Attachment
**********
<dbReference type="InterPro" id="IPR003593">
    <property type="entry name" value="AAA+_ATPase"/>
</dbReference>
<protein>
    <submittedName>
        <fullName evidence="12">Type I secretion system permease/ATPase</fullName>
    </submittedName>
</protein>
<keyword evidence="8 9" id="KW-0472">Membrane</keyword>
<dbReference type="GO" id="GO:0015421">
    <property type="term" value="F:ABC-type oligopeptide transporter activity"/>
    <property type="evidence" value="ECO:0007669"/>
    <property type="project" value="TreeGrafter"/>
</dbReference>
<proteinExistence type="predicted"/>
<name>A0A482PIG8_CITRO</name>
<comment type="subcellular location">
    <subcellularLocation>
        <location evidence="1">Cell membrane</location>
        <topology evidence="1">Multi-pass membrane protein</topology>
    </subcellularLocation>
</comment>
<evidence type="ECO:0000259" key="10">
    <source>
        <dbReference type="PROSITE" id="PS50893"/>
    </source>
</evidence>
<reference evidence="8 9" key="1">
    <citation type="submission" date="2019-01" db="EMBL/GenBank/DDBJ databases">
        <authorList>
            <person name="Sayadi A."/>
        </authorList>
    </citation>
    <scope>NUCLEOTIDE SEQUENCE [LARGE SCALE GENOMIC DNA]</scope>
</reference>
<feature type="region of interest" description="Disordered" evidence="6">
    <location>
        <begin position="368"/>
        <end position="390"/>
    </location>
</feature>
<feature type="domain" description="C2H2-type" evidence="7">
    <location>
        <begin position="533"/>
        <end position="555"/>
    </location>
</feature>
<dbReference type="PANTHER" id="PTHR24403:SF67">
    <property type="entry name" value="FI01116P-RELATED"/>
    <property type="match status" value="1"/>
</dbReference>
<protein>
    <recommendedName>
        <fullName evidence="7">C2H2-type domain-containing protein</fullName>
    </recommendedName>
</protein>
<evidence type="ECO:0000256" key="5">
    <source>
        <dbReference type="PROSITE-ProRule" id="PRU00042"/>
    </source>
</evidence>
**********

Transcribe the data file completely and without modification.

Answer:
<dbReference type="InterPro" id="IPR003593">
    <property type="entry name" value="AAA+_ATPase"/>
</dbReference>
<protein>
    <submittedName>
        <fullName evidence="12">Type I secretion system permease/ATPase</fullName>
    </submittedName>
</protein>
<keyword evidence="8 9" id="KW-0472">Membrane</keyword>
<dbReference type="GO" id="GO:0015421">
    <property type="term" value="F:ABC-type oligopeptide transporter activity"/>
    <property type="evidence" value="ECO:0007669"/>
    <property type="project" value="TreeGrafter"/>
</dbReference>
<proteinExistence type="predicted"/>
<name>A0A482PIG8_CITRO</name>
<comment type="subcellular location">
    <subcellularLocation>
        <location evidence="1">Cell membrane</location>
        <topology evidence="1">Multi-pass membrane protein</topology>
    </subcellularLocation>
</comment>
<evidence type="ECO:0000259" key="10">
    <source>
        <dbReference type="PROSITE" id="PS50893"/>
    </source>
</evidence>
<reference evidence="8 9" key="1">
    <citation type="submission" date="2019-01" db="EMBL/GenBank/DDBJ databases">
        <authorList>
            <person name="Sayadi A."/>
        </authorList>
    </citation>
    <scope>NUCLEOTIDE SEQUENCE [LARGE SCALE GENOMIC DNA]</scope>
</reference>
<feature type="region of interest" description="Disordered" evidence="6">
    <location>
        <begin position="368"/>
        <end position="390"/>
    </location>
</feature>
<feature type="domain" description="C2H2-type" evidence="7">
    <location>
        <begin position="533"/>
        <end position="555"/>
    </location>
</feature>
<dbReference type="PANTHER" id="PTHR24403:SF67">
    <property type="entry name" value="FI01116P-RELATED"/>
    <property type="match status" value="1"/>
</dbReference>
<protein>
    <recommendedName>
        <fullName evidence="7">C2H2-type domain-containing protein</fullName>
    </recommendedName>
</protein>
<evidence type="ECO:0000256" key="5">
    <source>
        <dbReference type="PROSITE-ProRule" id="PRU00042"/>
    </source>
</evidence>